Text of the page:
Learning to See/Breaking the Myth

Abstract_5500, originally uploaded by carolsLittleWorld.

Yesterday, while I was hunkered down in my house hoping against all hope that I would not blow away (it was WINDY in Austin yesterday. Phew!) I starting flipping through some recent Facebook posts on my phone (because I was too afraid to turn on the TV, what with the strong winds, power outages, and all) and happened upon something interesting.

Now, first a bit of a back story. Many of the people I follow on Facebook are, in fact, my artist-type friends. You know this type, they are artist, painters, photographers, video/filmmakers, and the lot. And, frankly, most of them buy art, or know how to buy art, or know when to buy art, or, at least, know how to look at a picture (if they must.) Yesterday, I had an interesting run in (of sorts) with somebody who wasn’t like that. No, instead, she’s a lady I follow because she often posts funny jokes (and, if you must know, no, they are not jokes about photography.) She’s, well, she’s just funny and so that’s why I follow her. No harm in that, right? OK, so, to recap, I follow this lady on Facebook and she’s not the typical artist type that I usually bum around with, no, instead she’s just sort of this lady who posts jokes and I find her rather funny.

Yesterday, she posted something about having a frame. Turns out she had purchased a frame, like that you would put a photograph into, and she didn’t know what to put inside the frame. She bought the frame because, well, I guess, she rather liked the frame, but now she was posting on the Internet, asking her followers (her many followers-she actually has a lot of followers. Did I mention she tells really funny jokes?) which child she should put into the frame. She was asking what to put in the frame, and wondering what to do with it, because she (honestly!) didn’t know.

This…wow…what can I say?

If I had a frame, any frame, I’d have about a million pictures to put into it. Even if I didn’t put one of my own in it, I would never, not in a million years, have to ask what to put into it over the Internet. I would just…well, I would just….know. And she didn’t. Not to say that she’s stupid (she’s not) and not to say that she just doesn’t know any better (she does) just to say that she didn’t know what to put in her shiny new frame.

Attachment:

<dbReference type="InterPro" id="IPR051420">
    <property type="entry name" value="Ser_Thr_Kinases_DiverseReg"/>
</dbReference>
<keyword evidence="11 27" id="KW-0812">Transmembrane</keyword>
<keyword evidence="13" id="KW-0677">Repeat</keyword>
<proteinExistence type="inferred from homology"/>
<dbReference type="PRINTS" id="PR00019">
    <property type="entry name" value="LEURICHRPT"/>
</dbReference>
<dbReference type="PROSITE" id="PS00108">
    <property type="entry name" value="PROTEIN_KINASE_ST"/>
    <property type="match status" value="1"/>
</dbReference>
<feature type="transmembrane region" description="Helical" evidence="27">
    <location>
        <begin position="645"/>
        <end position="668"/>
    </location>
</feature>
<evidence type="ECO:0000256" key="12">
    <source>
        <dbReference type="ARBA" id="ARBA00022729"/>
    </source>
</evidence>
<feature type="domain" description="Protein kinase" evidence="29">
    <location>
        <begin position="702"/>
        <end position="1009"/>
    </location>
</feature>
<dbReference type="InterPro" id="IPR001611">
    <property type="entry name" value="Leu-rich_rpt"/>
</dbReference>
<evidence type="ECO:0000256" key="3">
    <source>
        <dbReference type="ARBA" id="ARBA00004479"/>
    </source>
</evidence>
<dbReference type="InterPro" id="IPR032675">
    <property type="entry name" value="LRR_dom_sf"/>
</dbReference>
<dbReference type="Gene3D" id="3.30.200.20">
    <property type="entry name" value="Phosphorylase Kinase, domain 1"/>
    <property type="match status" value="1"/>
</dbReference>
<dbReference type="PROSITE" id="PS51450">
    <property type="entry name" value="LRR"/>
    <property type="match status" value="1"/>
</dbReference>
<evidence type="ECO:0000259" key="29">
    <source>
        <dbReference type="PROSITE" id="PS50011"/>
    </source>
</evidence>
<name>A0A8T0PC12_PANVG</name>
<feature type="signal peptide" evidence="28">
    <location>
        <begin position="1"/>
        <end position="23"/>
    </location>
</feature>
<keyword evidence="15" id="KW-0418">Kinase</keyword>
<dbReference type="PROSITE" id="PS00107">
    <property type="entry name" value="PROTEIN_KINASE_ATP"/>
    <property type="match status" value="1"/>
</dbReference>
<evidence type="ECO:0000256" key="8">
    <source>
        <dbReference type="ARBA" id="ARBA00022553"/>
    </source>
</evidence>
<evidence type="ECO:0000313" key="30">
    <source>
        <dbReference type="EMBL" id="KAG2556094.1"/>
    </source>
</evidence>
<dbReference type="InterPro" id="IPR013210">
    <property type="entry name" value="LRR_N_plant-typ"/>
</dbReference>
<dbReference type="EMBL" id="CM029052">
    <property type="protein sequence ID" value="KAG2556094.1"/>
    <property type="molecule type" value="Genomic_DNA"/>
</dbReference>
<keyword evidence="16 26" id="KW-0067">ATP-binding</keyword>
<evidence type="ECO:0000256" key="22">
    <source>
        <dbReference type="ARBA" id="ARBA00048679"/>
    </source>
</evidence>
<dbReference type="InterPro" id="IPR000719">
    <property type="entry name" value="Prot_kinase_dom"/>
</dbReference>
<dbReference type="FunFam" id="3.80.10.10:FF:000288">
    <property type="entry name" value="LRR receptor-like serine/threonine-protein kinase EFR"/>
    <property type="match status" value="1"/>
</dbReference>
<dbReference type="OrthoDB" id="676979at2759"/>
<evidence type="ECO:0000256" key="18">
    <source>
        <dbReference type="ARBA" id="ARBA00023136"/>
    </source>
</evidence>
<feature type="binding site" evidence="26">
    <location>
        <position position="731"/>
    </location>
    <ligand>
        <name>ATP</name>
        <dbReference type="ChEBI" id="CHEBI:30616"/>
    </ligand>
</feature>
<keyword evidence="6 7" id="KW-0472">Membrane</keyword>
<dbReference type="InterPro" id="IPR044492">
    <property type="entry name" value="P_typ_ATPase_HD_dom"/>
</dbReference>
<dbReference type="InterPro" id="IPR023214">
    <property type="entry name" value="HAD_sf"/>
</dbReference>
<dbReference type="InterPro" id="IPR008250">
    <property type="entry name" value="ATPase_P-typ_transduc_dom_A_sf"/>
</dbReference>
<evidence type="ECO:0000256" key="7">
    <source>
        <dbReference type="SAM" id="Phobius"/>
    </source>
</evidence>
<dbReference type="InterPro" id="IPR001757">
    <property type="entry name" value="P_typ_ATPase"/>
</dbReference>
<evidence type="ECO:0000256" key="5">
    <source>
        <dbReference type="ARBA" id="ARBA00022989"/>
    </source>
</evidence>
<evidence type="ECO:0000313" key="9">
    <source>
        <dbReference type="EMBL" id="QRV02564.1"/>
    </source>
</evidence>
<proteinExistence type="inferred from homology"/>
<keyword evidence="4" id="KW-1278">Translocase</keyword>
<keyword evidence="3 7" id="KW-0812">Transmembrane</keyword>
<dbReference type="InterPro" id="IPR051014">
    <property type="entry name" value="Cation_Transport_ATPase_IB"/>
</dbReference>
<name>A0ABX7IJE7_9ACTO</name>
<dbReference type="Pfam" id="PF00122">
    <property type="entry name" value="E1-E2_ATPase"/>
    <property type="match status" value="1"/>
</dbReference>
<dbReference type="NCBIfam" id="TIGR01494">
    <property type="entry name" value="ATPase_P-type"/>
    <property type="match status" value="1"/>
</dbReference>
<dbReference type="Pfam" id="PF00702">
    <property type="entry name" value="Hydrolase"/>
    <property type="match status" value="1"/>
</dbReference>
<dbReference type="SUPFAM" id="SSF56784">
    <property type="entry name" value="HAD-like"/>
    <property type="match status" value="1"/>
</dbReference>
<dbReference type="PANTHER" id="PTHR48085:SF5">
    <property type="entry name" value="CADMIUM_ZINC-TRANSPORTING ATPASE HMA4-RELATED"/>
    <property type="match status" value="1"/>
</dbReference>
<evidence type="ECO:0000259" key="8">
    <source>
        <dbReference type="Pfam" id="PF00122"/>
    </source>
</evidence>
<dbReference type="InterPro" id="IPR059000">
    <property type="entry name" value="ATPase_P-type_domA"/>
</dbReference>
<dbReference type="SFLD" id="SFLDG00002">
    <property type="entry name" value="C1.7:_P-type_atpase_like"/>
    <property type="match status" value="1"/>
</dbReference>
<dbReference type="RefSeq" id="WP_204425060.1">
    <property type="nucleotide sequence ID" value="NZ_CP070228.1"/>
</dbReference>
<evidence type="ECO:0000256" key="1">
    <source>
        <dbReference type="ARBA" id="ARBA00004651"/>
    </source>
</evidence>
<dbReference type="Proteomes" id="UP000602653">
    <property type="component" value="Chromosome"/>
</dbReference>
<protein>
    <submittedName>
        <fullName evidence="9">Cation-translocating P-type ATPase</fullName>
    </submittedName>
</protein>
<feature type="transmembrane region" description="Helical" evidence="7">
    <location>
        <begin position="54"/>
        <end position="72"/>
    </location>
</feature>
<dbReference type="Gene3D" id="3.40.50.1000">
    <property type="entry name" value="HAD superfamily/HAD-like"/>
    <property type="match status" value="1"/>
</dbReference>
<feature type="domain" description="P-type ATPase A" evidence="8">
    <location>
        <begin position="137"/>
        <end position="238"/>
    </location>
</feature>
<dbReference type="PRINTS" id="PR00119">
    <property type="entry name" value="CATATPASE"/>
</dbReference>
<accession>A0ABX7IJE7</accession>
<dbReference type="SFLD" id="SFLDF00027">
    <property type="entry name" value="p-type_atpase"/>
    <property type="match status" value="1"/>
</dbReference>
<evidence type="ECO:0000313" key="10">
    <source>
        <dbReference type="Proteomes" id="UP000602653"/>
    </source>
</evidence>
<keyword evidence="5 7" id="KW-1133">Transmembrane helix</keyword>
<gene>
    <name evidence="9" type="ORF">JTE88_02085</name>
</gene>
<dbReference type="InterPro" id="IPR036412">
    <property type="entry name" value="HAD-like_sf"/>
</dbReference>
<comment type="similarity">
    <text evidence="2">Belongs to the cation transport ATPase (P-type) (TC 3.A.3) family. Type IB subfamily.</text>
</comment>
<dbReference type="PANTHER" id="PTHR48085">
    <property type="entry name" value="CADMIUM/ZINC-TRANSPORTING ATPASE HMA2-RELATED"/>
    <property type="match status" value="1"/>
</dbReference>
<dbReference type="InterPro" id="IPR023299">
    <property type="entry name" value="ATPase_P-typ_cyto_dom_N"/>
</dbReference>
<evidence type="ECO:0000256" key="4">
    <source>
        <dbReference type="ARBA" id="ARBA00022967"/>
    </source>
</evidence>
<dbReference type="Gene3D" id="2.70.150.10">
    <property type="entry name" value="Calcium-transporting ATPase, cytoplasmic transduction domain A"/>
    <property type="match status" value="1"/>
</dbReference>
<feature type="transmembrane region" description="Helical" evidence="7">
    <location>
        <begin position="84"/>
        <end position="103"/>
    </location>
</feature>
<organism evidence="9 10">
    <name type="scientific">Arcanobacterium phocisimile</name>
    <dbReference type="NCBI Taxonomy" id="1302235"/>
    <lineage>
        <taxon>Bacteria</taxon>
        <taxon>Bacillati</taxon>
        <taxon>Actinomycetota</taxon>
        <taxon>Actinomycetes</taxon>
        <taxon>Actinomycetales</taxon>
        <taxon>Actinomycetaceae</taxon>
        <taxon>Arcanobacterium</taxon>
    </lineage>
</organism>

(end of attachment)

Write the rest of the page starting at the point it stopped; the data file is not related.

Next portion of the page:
My point in posting this today though is not all about her. You see, if you are an artist type (and, let’s face it, you probably would be if you’ve stumbled onto this blog) you’re probably now thinking, “Oh, wow….like, she’s totally out of it!” When, the reality, the sad reality, is that she’s not out of it. No, she’s not one of the ones who are “out of it” actually, we are. What I mean by that is that many of the people out there, heck, probably most of the people out there, don’t know how to find pictures. They don’t take that many pictures. They don’t know how to buy art. They don’t know, in many cases, that they can even buy art. They just live with blank frames. (Seriously.) The world is full of these people. And, if you are to be a successful artist, you can’t always make art for folks like me (waves hand.) No, you’ve got to make art, any kind of art, that includes her because, well, frankly, there are a lot more people like her out there then there are people like me out there. Seriously.

It can be difficult to pull people into the “art” world. By that I mean, sometimes, we literally have to “pull them in.” Rope them up. Wrangle them. Drag them kicking and screaming. Accept the fact that they will be better off for our efforts, yes, but that’s after the fact. We have to drag them to the starting gate, as it were. Sometimes, rather than try to sell art, we actually have to teach people that they can see. That’s it’s OK to see. That they are capable of making decisions about art. That it’s OK to ask for advice, yes, but that, at the end of the day, art is about liking what you like, nothing more, nothing less.

Nobody should laugh at her because she didn’t know what to put in the frame, rather artist types like myself should help her. Help her see what she already sees. Help her along the way to appreciating art for what it is, what it really is…not fancy names or out-of-touch snooty gallery spaces, no. It’s about what you want to see on your walls, inside of your otherwise blank frames. It’s about what you love. Until we break some of these common myths about art, until we face reality and stop being so upper crust, let’s face it, we’ve knocking a lot of people out of the market who might (who would!) otherwise be there. So, bring it down to earth! I say, it’s the better way to be.

Until next time…

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